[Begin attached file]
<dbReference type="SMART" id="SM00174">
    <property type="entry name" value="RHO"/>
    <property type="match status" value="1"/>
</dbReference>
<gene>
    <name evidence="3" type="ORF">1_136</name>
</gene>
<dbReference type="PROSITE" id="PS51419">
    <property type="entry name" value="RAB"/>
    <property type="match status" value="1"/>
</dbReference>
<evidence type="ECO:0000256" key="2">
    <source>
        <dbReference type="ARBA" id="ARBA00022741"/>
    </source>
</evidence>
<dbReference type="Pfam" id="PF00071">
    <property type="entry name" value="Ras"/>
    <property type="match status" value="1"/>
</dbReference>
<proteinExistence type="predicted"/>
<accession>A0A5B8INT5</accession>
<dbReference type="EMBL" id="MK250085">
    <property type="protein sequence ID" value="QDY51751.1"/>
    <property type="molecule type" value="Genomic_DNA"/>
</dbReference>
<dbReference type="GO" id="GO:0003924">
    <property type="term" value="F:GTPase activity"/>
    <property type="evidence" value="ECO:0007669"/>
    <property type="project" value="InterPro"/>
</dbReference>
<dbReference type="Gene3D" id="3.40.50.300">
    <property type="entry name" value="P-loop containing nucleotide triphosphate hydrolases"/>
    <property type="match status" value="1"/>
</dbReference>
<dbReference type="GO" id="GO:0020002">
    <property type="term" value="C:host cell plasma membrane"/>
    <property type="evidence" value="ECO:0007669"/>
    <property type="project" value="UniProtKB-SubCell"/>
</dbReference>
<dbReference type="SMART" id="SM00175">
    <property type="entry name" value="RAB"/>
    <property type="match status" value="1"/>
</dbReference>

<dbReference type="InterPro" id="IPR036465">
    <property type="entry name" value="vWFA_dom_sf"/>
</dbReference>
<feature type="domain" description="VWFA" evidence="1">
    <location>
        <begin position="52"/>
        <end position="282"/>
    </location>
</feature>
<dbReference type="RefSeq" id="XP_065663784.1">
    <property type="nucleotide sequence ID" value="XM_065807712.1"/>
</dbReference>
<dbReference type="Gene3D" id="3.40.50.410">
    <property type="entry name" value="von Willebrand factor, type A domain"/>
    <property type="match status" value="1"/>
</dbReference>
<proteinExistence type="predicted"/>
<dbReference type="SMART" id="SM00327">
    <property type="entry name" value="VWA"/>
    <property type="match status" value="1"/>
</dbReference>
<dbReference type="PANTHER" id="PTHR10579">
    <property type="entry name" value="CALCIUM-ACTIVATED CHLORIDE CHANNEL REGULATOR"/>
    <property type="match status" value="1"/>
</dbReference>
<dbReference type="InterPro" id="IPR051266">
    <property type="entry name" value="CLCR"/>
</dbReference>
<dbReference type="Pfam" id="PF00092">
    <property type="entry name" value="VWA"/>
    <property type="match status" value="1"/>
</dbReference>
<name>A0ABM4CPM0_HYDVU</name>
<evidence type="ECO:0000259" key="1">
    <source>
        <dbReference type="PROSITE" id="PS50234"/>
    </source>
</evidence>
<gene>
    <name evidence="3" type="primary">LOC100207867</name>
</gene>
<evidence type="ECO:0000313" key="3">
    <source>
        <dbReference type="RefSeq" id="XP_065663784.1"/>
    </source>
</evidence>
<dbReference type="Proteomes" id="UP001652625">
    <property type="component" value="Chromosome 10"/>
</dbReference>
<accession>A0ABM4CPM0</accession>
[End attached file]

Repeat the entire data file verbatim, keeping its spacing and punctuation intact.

<dbReference type="SMART" id="SM00174">
    <property type="entry name" value="RHO"/>
    <property type="match status" value="1"/>
</dbReference>
<gene>
    <name evidence="3" type="ORF">1_136</name>
</gene>
<dbReference type="PROSITE" id="PS51419">
    <property type="entry name" value="RAB"/>
    <property type="match status" value="1"/>
</dbReference>
<evidence type="ECO:0000256" key="2">
    <source>
        <dbReference type="ARBA" id="ARBA00022741"/>
    </source>
</evidence>
<dbReference type="Pfam" id="PF00071">
    <property type="entry name" value="Ras"/>
    <property type="match status" value="1"/>
</dbReference>
<proteinExistence type="predicted"/>
<accession>A0A5B8INT5</accession>
<dbReference type="EMBL" id="MK250085">
    <property type="protein sequence ID" value="QDY51751.1"/>
    <property type="molecule type" value="Genomic_DNA"/>
</dbReference>
<dbReference type="GO" id="GO:0003924">
    <property type="term" value="F:GTPase activity"/>
    <property type="evidence" value="ECO:0007669"/>
    <property type="project" value="InterPro"/>
</dbReference>
<dbReference type="Gene3D" id="3.40.50.300">
    <property type="entry name" value="P-loop containing nucleotide triphosphate hydrolases"/>
    <property type="match status" value="1"/>
</dbReference>
<dbReference type="GO" id="GO:0020002">
    <property type="term" value="C:host cell plasma membrane"/>
    <property type="evidence" value="ECO:0007669"/>
    <property type="project" value="UniProtKB-SubCell"/>
</dbReference>
<dbReference type="SMART" id="SM00175">
    <property type="entry name" value="RAB"/>
    <property type="match status" value="1"/>
</dbReference>

<dbReference type="InterPro" id="IPR036465">
    <property type="entry name" value="vWFA_dom_sf"/>
</dbReference>
<feature type="domain" description="VWFA" evidence="1">
    <location>
        <begin position="52"/>
        <end position="282"/>
    </location>
</feature>
<dbReference type="RefSeq" id="XP_065663784.1">
    <property type="nucleotide sequence ID" value="XM_065807712.1"/>
</dbReference>
<dbReference type="Gene3D" id="3.40.50.410">
    <property type="entry name" value="von Willebrand factor, type A domain"/>
    <property type="match status" value="1"/>
</dbReference>
<proteinExistence type="predicted"/>
<dbReference type="SMART" id="SM00327">
    <property type="entry name" value="VWA"/>
    <property type="match status" value="1"/>
</dbReference>
<dbReference type="PANTHER" id="PTHR10579">
    <property type="entry name" value="CALCIUM-ACTIVATED CHLORIDE CHANNEL REGULATOR"/>
    <property type="match status" value="1"/>
</dbReference>
<dbReference type="InterPro" id="IPR051266">
    <property type="entry name" value="CLCR"/>
</dbReference>
<dbReference type="Pfam" id="PF00092">
    <property type="entry name" value="VWA"/>
    <property type="match status" value="1"/>
</dbReference>
<name>A0ABM4CPM0_HYDVU</name>
<evidence type="ECO:0000259" key="1">
    <source>
        <dbReference type="PROSITE" id="PS50234"/>
    </source>
</evidence>
<gene>
    <name evidence="3" type="primary">LOC100207867</name>
</gene>
<evidence type="ECO:0000313" key="3">
    <source>
        <dbReference type="RefSeq" id="XP_065663784.1"/>
    </source>
</evidence>
<dbReference type="Proteomes" id="UP001652625">
    <property type="component" value="Chromosome 10"/>
</dbReference>
<accession>A0ABM4CPM0</accession>